The playoffs started with a bang yesterday, providing one all-time classic in Game 1 of the Heat-Bucks series and three other games that stayed relatively competitive into the fourth quarter. It was a good day of basketball. Let’s recap it quickly before we move on to today’s action.
- Bucks 109, Heat 107 (OT)
This was not the prettiest offensive game we’ll see in these playoffs. The Heat made less than a third of their two-pointers. The Bucks took thirty-one threes and missed twenty-six of them. They also missed thirteen free throws. There were a number of questionable foul calls, and a number of offensive fouls that could have been called that weren’t. It was rather ugly, but it was also classic tight playoff basketball. In other words, it was great, and we got two great clutch shots – the first on a Jimmy Butler drive to send it to OT and the second on a Khris Middleton fadeaway in the last second of overtime.
Milwaukee should be happy about how this went. They were uncharacteristically awful from deep. Giannis did very little outside of the paint offensively. Just about everything but Butler and Bam Adebayo’s finishing went right for the Heat. They still lost. Jrue Holiday was a pretty clear upgrade over his predecessor. It doesn’t feel like the Bucks would have won this game last year.
- Mavs 113, Clippers 103
There’s something about these Clippers and the big moments. They just don’t seem to be built for them despite seemingly having all the characteristics of a team that should thrive when the going gets tough. This is a veteran group full of players that pride themselves on the dirty work, and for whatever reason, they can’t seem to do it. Kawhi Leonard had the world convinced he was coming for the throne in 2019; it turns out he still has a lot to prove.
The Mavs were great in this one, answering the bell when the Clips couldn’t. They competed in the paint, hit their shots, and fought off a turnover discrepancy. Luka Doncic fought off first half foul trouble to produce a triple-double. Tim Hardaway Jr and Dorian Finney-Smith shot the lights out. Jalen Brunson had a great game off the bench.
The good thing for the Clippers is that the three-point shooting in this game likely won’t be repeated. It wasn’t quite as dramatic as the Milwaukee experience, but the Mavs probably won’t hit 50% of their threes consistently. Nor will the Clippers make just above 25% of theirs very often. The twenty percent gap in three-point shooting won’t be maintained, and Kawhi, Paul George, and Marcus Morris won’t shoot a combined 3-20 from deep too many more times either.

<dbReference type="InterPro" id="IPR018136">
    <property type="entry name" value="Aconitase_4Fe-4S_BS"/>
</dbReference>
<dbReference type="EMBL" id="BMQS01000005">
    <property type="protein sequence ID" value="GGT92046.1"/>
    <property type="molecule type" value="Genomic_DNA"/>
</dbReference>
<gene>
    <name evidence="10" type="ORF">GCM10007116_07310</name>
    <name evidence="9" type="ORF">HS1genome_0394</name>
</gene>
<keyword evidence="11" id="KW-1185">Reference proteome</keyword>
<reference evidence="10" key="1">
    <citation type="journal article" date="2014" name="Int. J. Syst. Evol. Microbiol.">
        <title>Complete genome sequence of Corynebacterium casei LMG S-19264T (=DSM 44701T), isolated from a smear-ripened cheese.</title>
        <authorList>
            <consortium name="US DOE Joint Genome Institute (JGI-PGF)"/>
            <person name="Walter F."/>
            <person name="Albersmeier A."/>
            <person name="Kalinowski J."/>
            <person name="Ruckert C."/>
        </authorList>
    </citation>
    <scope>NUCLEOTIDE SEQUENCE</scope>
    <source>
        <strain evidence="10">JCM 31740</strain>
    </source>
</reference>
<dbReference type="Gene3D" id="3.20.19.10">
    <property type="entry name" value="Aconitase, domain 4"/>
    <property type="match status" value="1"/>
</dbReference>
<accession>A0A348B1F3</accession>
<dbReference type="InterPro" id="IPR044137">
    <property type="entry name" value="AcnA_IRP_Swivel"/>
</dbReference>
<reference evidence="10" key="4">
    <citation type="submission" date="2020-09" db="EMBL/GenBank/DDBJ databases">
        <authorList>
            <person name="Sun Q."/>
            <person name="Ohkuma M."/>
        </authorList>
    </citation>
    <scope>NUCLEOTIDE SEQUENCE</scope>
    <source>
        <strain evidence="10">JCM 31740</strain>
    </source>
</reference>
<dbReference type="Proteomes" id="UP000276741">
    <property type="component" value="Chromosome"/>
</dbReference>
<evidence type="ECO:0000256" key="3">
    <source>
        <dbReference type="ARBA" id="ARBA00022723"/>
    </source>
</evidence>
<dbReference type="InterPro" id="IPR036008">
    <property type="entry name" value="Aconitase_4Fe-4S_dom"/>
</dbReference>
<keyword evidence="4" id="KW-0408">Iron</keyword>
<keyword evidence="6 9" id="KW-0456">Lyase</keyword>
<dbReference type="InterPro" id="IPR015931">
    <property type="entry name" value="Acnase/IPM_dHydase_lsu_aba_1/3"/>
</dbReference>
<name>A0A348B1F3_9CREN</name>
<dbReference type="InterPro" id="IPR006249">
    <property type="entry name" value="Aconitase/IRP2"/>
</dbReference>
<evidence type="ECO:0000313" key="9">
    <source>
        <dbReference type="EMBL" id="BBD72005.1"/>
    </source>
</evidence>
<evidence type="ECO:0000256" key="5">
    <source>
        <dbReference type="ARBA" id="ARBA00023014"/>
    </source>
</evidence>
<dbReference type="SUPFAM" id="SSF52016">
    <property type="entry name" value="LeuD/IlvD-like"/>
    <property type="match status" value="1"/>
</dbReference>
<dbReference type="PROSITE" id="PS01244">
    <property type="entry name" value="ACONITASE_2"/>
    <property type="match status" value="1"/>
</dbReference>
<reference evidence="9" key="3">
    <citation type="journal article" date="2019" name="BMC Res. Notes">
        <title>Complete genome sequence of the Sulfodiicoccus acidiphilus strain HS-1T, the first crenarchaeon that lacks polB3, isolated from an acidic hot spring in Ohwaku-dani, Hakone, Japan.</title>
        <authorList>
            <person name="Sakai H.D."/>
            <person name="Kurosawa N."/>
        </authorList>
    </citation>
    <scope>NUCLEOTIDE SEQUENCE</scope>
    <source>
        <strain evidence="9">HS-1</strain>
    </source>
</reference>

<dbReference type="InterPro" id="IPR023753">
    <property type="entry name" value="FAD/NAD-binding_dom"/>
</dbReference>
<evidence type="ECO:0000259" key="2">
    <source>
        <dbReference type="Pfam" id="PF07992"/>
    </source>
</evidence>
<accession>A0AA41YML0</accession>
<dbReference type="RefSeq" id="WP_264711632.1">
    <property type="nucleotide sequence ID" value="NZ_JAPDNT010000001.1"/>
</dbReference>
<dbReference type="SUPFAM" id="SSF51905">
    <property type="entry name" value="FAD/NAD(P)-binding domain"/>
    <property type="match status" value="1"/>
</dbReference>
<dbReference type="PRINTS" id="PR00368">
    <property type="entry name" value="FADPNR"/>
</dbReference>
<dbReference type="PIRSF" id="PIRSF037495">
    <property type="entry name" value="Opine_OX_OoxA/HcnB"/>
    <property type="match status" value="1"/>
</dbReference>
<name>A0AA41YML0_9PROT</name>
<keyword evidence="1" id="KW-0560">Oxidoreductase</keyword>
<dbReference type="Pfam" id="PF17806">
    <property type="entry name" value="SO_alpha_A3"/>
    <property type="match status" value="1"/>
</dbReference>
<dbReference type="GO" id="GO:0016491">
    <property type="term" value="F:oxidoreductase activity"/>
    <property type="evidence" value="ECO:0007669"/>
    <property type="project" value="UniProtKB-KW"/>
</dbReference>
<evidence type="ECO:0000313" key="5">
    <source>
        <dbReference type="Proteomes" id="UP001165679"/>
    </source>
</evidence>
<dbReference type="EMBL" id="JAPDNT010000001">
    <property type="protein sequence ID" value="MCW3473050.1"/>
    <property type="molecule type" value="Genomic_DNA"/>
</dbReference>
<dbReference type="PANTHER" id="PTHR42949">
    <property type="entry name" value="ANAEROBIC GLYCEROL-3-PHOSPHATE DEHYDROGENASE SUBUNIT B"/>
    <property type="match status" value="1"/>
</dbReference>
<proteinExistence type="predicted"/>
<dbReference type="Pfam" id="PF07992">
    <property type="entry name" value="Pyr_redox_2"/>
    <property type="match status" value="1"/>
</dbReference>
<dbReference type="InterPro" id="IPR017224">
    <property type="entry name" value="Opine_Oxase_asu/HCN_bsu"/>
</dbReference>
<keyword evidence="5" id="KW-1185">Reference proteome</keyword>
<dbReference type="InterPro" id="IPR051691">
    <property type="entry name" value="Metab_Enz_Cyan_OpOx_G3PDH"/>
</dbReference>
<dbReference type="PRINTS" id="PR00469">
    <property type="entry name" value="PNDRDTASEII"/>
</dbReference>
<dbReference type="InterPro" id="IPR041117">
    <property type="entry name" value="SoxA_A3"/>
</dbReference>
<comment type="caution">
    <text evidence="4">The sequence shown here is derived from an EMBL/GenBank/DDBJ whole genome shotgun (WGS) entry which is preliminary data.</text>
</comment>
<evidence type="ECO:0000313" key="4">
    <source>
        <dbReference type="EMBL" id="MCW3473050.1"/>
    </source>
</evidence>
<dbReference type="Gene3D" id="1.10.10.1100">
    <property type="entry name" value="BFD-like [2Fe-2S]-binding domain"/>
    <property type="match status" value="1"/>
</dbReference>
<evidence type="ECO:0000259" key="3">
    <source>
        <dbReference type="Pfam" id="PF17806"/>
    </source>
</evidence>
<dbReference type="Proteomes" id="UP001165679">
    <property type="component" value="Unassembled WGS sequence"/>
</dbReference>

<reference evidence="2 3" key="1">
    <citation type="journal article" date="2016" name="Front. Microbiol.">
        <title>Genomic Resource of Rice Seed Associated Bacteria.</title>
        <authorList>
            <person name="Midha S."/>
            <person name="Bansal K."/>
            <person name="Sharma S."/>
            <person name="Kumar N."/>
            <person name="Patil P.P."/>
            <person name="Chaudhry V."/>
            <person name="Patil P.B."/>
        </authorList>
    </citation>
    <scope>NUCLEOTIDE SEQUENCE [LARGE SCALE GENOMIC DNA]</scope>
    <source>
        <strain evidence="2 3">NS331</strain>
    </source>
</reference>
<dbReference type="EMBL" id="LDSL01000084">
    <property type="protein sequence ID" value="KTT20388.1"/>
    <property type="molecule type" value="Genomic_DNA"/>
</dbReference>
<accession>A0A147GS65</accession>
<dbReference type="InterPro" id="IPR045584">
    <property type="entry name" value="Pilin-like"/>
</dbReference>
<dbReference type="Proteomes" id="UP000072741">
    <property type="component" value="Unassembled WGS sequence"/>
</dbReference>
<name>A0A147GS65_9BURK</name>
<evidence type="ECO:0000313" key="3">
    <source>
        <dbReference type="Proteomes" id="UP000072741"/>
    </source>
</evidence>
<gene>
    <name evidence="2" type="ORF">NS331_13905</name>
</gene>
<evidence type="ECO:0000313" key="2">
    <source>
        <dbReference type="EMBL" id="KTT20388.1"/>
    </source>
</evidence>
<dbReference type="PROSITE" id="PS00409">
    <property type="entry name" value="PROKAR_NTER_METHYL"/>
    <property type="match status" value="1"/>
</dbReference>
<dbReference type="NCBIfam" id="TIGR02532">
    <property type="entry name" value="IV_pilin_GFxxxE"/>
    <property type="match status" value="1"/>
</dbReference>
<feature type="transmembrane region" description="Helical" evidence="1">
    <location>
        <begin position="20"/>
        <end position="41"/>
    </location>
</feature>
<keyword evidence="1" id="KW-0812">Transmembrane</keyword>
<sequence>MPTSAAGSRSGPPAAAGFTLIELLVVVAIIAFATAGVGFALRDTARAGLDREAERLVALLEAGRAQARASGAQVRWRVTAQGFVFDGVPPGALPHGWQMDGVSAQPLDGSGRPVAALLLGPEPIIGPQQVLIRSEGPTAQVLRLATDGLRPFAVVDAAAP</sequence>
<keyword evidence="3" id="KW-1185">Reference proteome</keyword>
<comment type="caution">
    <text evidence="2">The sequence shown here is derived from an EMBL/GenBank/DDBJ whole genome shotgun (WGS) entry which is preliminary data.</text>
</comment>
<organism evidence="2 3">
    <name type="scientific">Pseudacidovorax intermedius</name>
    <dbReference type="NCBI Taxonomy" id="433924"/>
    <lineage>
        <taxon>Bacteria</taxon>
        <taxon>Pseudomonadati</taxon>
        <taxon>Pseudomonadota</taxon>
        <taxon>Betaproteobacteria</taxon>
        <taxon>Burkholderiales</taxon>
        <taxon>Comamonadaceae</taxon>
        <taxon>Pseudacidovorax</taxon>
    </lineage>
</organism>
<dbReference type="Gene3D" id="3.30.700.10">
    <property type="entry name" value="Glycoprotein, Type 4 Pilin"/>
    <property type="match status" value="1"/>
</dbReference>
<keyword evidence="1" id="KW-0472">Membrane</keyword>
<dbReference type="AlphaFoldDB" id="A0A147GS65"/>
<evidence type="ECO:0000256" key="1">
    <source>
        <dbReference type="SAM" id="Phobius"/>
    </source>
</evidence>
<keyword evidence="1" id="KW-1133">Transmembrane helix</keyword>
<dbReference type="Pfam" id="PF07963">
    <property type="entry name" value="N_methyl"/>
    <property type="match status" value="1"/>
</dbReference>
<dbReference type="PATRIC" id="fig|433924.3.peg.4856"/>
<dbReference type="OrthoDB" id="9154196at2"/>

- Nets 104, Celtics 93
This game showed us why the Nets are probably going to win this series pretty quickly. They just overwhelmed the Celtics, and there wasn’t much Boston could do at the end. They did it despite shooting 8-34 from deep too. It’s just about impossible to see Boston limiting Harden, Durant, and Irving enough to take more than a game here.
The Celtics showed an impressive amount of fight, and it’s not like they lost despite shooting the lights out here. They shot 36% from the field. Kemba Walker was 2-9 on twos. Jayson Tatum was 5-16, and he was just 6-20 overall. Evan Fournier was 1-6 inside the arc. There’s room for improvement. The only issue is that Brooklyn can say the same.
- Trail Blazers 123, Nuggets 109
Portland had too much offense in this one, and they just made too many threes for Denver to keep up with. Damian Lillard, CJ McCollum, Carmelo Anthony, and Anfernee Simons combined to shoot 16-32 from deep. For reference, those four shot 11.5-28.8 from deep in the average Blazers game this year. That’s a 13.5 point difference, which might have mattered a little bit in this one.
Denver is going to need Michael Porter Jr to not shoot 1-10 from three again, though he did, in his defense, make up for it with an 11-11 day from inside the arc. They’re also going to need more than 1 assist from Nikola Jokic. Throw in some better defense and a continuation of their interior success, and they’ll be in a good spot in what should be one of the best series of the first round.
With that, we get to today. I won’t go into much detail on these games, but I’ll throw out some things to watch and then, obviously, my plays.
- Wizards @ Sixers
- Can Beal and Russ score efficiently against a tough Sixers defense?
- The Wizards aren’t the greatest test for this, but how does the Sixers offense look in the playoffs? Will the efforts to improve spacing pay off?
- Keep an eye on Tobias Harris. The Sixers will need him at his best if they’re going to go anywhere.
- Lakers @ Suns
- Can the Lakers compete? Does their championship past and star power mean anything against a team that has been better than them almost all season long?
- This is Devin Booker’s first playoff game. Will he come out nervous?
- The same goes for the Suns in general. How much influence can Chris Paul and Jae Crowder have on a team with very little experience?
- Hawks @ Knicks
- The Trae Young v. Julius Randle battle. The team that wins this series will likely be the one that sees their star outperform the other team’s best player. Who takes Round 1?
- Who’s ready for the big stage? Both teams have a ton of young players with very little in the way of playoff history. Will either team hit the ground running?
- Can the Knicks find ways to score in the playoffs? The gaps will shrink.
- Grizzlies @ Jazz
- Will Donovan Mitchell be a full go? This is his first game back. Will there be any lingering effects from his ankle injury.
- Can Jaren Jackson Jr step up and hit shots to extend Rudy Gobert defensively?
- How does Utah look? This is the moment of truth for them. Will last year’s moves pay off with the creation of a more functional playoff offense?
Suns -2.5 (Pound it)